Glade Park woman made home in natural caves

Laura Hazel Miller, standing between gate posts, circa 1950, in her cave on Glade Park.

High on Glade Park, about three miles west of the store, is the cave that once housed Laura Hazel Miller. What little I have been able to uncover about her makes her story both heartbreaking and fascinating.

I spoke with several people who knew Mrs. Miller. One of those was Elsie King Granere. Elsie said that she and her deceased husband, Roy King, moved onto Glade Park in 1944. One day when they were driving to the Glade Park store from their ranch several miles to the west, they stopped and offered Mrs. Miller a ride. Elsie said that Mrs. Miller, dressed in a black bonnet and skirt, was happy to get a ride as she appeared tired and out of breath.

Elsie told me that sometime after 1944, The Denver Post ran a full-page story about Mrs. Miller. Since the Kings subscribed only to the Sunday Post, she knew that the story had appeared on a Sunday.

I contacted the Denver Public Library with the limited information I had. In about three weeks, I had an e-mail from a library volunteer with a copy of the page that ran in December 1948. It contained three pictures and information about Mrs. Miller’s life.

According to the Post, Mrs. Miller was born July 23, 1866, near Boone, Iowa. In 1905 she moved to Glade Park, where she homesteaded with her two sons after their father had been killed in a train wreck.

She did remarry, but her second husband and her sons were killed in an automobile accident. She moved into the cave after a flood washed away her original log-cabin ranch house.

Mrs. Miller’s property was later described in an article in a United States Geological Survey report as having a middle cave that contained a small, one-room structure. Another cave was used for storage, and a third large one had been fenced to shelter domestic animals.

The unnamed author of the article wrote that he visited with her in the early 1950s and that they had a pleasant conversation.

He noted: “She was a very intelligent woman, and I could hardly believe she was 87 years old.”

Doralyn Genova, whose grandparents, Henry and Dora Lane, had a homestead on the property just west of Mrs. Miller’s, recalls visiting Mrs. Miller with her mother, Anna Lane Brodak, and Olive Lane Blackburn on a somewhat regular basis.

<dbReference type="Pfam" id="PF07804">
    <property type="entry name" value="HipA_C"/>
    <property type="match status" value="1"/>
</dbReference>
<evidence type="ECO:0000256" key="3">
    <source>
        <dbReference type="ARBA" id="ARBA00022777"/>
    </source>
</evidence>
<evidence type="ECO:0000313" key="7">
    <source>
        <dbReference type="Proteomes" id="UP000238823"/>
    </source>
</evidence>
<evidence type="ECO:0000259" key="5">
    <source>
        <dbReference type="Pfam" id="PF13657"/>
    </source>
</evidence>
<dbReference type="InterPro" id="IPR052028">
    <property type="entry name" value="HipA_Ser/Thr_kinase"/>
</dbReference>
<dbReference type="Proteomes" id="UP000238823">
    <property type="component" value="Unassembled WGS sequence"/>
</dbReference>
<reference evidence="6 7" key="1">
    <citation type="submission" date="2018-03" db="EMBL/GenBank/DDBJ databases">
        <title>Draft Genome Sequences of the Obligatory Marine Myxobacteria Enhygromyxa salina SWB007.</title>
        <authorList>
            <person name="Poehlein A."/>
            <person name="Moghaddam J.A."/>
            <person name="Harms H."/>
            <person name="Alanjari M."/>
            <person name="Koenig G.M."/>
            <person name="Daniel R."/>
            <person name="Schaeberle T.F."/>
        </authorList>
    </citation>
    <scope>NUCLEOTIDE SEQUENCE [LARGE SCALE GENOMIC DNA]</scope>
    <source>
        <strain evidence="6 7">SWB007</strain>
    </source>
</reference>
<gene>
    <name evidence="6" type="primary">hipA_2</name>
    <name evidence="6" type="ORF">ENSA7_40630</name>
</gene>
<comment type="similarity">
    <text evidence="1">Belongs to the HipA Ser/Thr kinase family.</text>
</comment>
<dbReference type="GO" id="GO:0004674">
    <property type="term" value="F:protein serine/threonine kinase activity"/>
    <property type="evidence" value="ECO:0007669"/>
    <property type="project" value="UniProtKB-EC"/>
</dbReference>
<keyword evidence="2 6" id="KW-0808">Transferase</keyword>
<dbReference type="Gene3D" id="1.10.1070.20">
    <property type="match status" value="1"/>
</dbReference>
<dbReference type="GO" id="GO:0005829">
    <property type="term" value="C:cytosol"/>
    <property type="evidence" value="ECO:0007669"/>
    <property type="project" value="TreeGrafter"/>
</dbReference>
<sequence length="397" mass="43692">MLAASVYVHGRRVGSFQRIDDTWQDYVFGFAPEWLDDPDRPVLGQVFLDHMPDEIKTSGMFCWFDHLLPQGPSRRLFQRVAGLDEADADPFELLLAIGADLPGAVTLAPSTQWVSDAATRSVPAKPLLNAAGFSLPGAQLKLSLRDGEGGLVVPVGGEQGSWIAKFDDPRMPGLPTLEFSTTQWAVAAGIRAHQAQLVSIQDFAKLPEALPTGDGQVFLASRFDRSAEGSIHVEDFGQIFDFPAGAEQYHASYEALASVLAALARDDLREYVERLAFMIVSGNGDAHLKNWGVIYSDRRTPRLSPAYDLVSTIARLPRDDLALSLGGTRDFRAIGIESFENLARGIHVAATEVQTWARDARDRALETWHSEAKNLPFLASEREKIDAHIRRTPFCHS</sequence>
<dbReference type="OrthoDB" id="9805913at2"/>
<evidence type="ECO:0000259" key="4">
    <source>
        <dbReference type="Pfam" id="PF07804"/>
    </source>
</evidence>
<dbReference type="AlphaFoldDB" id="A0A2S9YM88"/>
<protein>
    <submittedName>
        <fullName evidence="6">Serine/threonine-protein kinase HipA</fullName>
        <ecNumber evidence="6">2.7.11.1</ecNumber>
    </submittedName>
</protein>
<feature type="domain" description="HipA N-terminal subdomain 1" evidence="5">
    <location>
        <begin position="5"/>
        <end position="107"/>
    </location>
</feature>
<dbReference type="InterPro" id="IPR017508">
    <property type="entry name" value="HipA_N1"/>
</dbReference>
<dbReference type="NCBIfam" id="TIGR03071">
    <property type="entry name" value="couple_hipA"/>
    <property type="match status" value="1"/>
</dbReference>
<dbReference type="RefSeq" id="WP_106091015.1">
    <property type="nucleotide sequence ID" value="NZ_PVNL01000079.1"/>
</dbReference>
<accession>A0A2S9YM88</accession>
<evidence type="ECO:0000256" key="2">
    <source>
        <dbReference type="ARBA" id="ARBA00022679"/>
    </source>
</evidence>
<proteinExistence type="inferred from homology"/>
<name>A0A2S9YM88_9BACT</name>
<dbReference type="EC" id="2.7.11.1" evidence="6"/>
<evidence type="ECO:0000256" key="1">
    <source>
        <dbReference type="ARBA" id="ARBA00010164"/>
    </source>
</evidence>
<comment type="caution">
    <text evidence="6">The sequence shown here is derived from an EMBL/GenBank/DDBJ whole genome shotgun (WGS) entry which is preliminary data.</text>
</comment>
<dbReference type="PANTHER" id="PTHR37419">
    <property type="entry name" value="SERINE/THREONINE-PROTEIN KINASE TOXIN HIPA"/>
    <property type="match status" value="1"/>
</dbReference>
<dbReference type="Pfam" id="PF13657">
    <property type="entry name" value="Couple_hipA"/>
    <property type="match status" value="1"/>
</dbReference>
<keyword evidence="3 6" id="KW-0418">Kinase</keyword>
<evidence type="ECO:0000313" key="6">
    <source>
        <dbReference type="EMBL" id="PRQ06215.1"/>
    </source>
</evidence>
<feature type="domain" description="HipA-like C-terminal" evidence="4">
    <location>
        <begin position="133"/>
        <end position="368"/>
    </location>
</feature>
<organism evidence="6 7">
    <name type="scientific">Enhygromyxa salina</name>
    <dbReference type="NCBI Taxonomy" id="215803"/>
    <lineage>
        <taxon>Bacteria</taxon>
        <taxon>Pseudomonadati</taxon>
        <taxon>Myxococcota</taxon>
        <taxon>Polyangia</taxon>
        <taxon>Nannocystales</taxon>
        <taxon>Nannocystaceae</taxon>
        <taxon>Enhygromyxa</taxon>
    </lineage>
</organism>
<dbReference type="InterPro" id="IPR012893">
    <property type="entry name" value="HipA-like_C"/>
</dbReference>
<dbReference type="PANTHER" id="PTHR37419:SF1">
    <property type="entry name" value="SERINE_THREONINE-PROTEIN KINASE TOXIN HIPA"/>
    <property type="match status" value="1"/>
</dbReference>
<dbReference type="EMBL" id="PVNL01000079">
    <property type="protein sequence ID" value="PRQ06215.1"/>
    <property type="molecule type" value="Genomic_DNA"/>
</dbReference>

Doralyn said they always took fresh vegetables and fruit when in season.

Mrs. Miller had several Ute Indian baskets, and she would go back in one of the caves and bring out one or two to show her guests. She said that Mrs. Miller was intelligent and always had a lesson of some sort to teach Doralyn and her sister, Shirley.

Zita Hammer Roseborough said that her mother would give Mrs. Miller a ride to the store. She said that Mrs. Miller kept her money in a glass jar in the midst of other glass jars filled with fruit and vegetables she had canned.

Terry Hammer remembered that when his parents were giving him and his siblings a ride to the store to catch the school bus, they would sometimes pick up Mrs. Miller and give her a ride. She would do her shopping, pay for the groceries and then walk home. When his parents picked him and the others up after school, they would pick up the items that she had purchased and take them to her.

Vi Holloway, another longtime Glade Park resident, told me that Mrs. Miller was a pioneer farmer and a midwife on Glade Park. She seldom went to town, but was friendly if you were friendly to her. Her life was simple although, surprisingly, she had an organ in one of her caves.

Patty Brouse Shear told me that Mrs. Miller was a midwife and delivered the five youngest children out of seven in the Brouse family. One of those younger children was her father, Howard.

Patty said that there were no doctors on Glade Park and it was difficult to find a doctor who would make the trip. Mrs. Miller was a registered nurse and practiced homeopathic medicine.

One of her cures was for intestinal worms caused by improperly cooked wild game, a common food then. The cure was to take turpentine for a few days to kill the worms, then eat egg shells to scour them out.

In 1958, when Mrs. Miller was 92 years old, she moved to Grand Junction to live with her daughter. She died Jan. 26, 1962.

All that remains today to indicate the existence of Mrs. Miller — or as the children of Glade Park called her, “the lady who lived in the big rock candy mountain” — is the soot blackening the cave ceiling.

Kathy Jordan is retired from The Daily Sentinel and involved in many local preservation efforts and is on the board of directors for Colorado Preservation Inc.


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